I haven’t talked to Joe in a few days, but I heard from someone who did talk to him this week that he is fine and enjoying himself at camp. The weather was so hot and stifling in State College today, that I enjoy the idea of being by a lake in Maine. I am glad that Joe was and I hope it was a great day for him.

If it works out, I might write Friday’s blog entry tomorrow and schedule it to post on Friday afternoon. If you see it pop up during the afternoon on Friday, you will know that my plan succeeded. As Joe would write: Until next time have a great day, take care, and happy reading.

Thirteen years ago today my mom went to her eternal resting place

Greetings, readers. This is an emotional day for me. I lost my mom thirteen years ago this afternoon, June 15, 2003. It was Father’s Day, and Pop was having an unusually happy Father’s Day. He liked the gift I got him, and we were looking forward to a special dinner. Mom had sent me to the store to pick up an item that she had forgotten. I got the item, had a quick cup of coffee at the coffee stand, and when I got back she was gone. My mom was my dad’s primary caregiver, and after discovering her, I had to go and wreck his world.

My mother and I were joined at the hip. After years upon years of having things done for me and having my life made easy, I was now the one who had to help Pop and take over other responsibilities in the house. I was only 37 years old, relatively young to lose my mother, and I faced more years without her than with her.

I was indeed able to grow up that summer and I got a lot done, including helping Dad arrange home care and getting myself to Maine for the annual vacation at Bear Spring Camps. I was able to keep the same cabin and do all the same things that Mom and I would do. There was also a touching porch party in her honor which everyone who was in camp came to; only two people had prior commitments.

My mom was born in Pittsburgh, Pennsylvania in 1923. We moved from Pittsburgh to State College, Pennsylvania when I was three years old. Mom, a psychologist, had her private practice downtown in an office over a bank. Many a summer afternoon I spent in our car listening to the radio waiting for her to come down from work at 3:00. It quickly became a ritual. Sometimes on a Friday afternoon we would go to Burger King for milkshakes. I would usually get strawberry and she would get vanilla, her favorite flavor.

My mom was extremely independent and organized almost to a fault. Every evening she would have the preparations laid for the morning breakfast, so that all she had to do was turn on the tea kettle and oatmeal would be ready in minutes.

One thing I didn’t like about my mom was that she despised doctors and would never go to them. She died of congestive heart failure from smoking. If she had been on medication and under a doctor’s care there is a chance that she could have lived a few more years. But she did things her way and she chose how she lived her life.

One of my fondest memories of my mom was the song we shared from Percy Faith called “Theme from A Summer Place.” Back in the 1970s there was an easy listening radio station in Waterville, Maine. Every summer going back to camp for the evening, Mom would turn on that station and at least two or three times during those two weeks we would hear that beloved song. I currently have that song on a Spotify music playlist, and I listened to it this afternoon in her honor. I know, I know, I am just sentimental that way.

Mom, I said it the day you died and I’ll say it again. Thank you for being the best mom in the world.

Here is a picture of my Mom, which we photographed in the frame, since we could not get it out without risking damage to the picture. It might be a little grainy, but you can certainly see her.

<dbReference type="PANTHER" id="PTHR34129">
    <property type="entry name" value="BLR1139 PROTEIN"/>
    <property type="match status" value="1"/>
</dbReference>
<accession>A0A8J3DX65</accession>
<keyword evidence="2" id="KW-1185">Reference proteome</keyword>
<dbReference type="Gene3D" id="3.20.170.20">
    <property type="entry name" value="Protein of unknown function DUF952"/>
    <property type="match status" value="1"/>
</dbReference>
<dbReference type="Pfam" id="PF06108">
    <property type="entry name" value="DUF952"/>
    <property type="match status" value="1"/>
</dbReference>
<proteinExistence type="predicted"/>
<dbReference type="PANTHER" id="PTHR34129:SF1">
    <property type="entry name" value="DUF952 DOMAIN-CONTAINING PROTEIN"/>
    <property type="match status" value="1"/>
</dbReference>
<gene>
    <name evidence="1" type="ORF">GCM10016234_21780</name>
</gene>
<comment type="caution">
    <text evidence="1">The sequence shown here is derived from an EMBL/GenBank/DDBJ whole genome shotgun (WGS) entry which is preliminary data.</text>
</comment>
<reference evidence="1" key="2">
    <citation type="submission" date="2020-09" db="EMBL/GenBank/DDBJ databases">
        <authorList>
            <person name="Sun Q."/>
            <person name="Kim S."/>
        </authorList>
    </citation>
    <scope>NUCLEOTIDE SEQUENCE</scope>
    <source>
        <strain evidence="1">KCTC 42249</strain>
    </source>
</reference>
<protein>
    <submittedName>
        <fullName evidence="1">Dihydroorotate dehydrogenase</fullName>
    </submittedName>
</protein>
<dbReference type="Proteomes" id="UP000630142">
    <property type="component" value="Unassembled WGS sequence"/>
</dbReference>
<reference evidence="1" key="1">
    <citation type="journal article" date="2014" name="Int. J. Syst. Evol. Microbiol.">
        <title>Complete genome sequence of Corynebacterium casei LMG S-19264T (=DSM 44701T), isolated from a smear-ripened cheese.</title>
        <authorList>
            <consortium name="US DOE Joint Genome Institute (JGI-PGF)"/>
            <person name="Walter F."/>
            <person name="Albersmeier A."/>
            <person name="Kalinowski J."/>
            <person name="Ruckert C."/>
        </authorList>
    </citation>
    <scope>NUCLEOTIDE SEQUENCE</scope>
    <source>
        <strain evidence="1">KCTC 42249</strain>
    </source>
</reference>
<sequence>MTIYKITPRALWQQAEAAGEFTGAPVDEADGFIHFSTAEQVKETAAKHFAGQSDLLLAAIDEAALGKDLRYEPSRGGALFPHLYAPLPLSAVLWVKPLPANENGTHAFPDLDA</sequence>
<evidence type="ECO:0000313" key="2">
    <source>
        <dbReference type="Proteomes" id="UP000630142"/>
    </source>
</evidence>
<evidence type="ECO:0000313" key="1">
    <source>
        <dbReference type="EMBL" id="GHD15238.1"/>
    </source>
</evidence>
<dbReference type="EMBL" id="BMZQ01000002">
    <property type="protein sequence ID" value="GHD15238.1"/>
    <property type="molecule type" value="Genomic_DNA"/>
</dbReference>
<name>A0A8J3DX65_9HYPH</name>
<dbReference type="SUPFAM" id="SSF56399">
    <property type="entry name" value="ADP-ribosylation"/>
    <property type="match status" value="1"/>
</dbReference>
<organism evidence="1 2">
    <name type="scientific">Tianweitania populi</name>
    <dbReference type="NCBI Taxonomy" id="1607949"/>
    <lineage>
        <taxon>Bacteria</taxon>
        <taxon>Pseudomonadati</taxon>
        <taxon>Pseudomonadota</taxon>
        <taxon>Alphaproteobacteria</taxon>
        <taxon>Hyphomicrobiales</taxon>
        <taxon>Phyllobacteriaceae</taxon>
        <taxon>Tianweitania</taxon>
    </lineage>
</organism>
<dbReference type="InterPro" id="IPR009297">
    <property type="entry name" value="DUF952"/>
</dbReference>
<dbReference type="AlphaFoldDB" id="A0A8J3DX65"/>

Picture of a picture of Mom from the 1990s, as far as I can guess on the year.
Picture of a picture of Mom from the 1990s, as far as I can guess on the year.

Another short week for us, so if there is no blog entry tomorrow, I’ll try to put one up on the weekend. Until soonest, take care, have a great day, and happy reading.

I can’t believe I’m going to say this, but I’m going to forgo the KISS concert

Greetings, readers. The other week, I saw on the electronic billboard outside the Bryce Jordan Center that my favorite band KISS is coming to do a concert in August. At first, I got happy heart palpitations. But after thinking about it for a while, I realized that being a person who has not made budget in six months, there was no way I could realistically expect to save up for a ticket.

I have seen my band in the past. They came to State College in 1996, 1998, and either 2000 or 2001. So if I miss them this year, I will not cry in my beard.

KISS has been my band since 1975. You would think that the urge to go to the concert would overwhelm me and that I would have to get a ticket. So far, not so. I will admit I do suffer from impulse shopping, so I was happy to see that I was able to resist the urge to stop the bus, run up to the ticket counter, buy a ticket, and get back on the bus. Maybe KISS really isn’t the band for a 50-year-old after all.

I think another reason why my interest is low is that none of my friends are big KISS fans. If there were three or four of us who could chip in the money for the really good seats, and make a party evening out of it, that would be one thing. Instead, I would be going alone, for my girlfriend does not like the band, and I would also have to worry about such things as the noise level and blinking stage lights setting off a seizure.

Time will tell if I will call the ticket office just to see how cheap the cheap seats are, but I really do believe that I will not be going to this show. For me, a KISS fan who has every album and most CDs, I call that a budget victory. One battle won, many more battles to go. 🙂

R.I.Ps go out to former WWE wrestler/manager Chyna (real name Joan Laurer) and of course, to pop music star Prince. You will both be missed.

Until next week, I wish everybody a fantastic weekend, take care, and happy reading.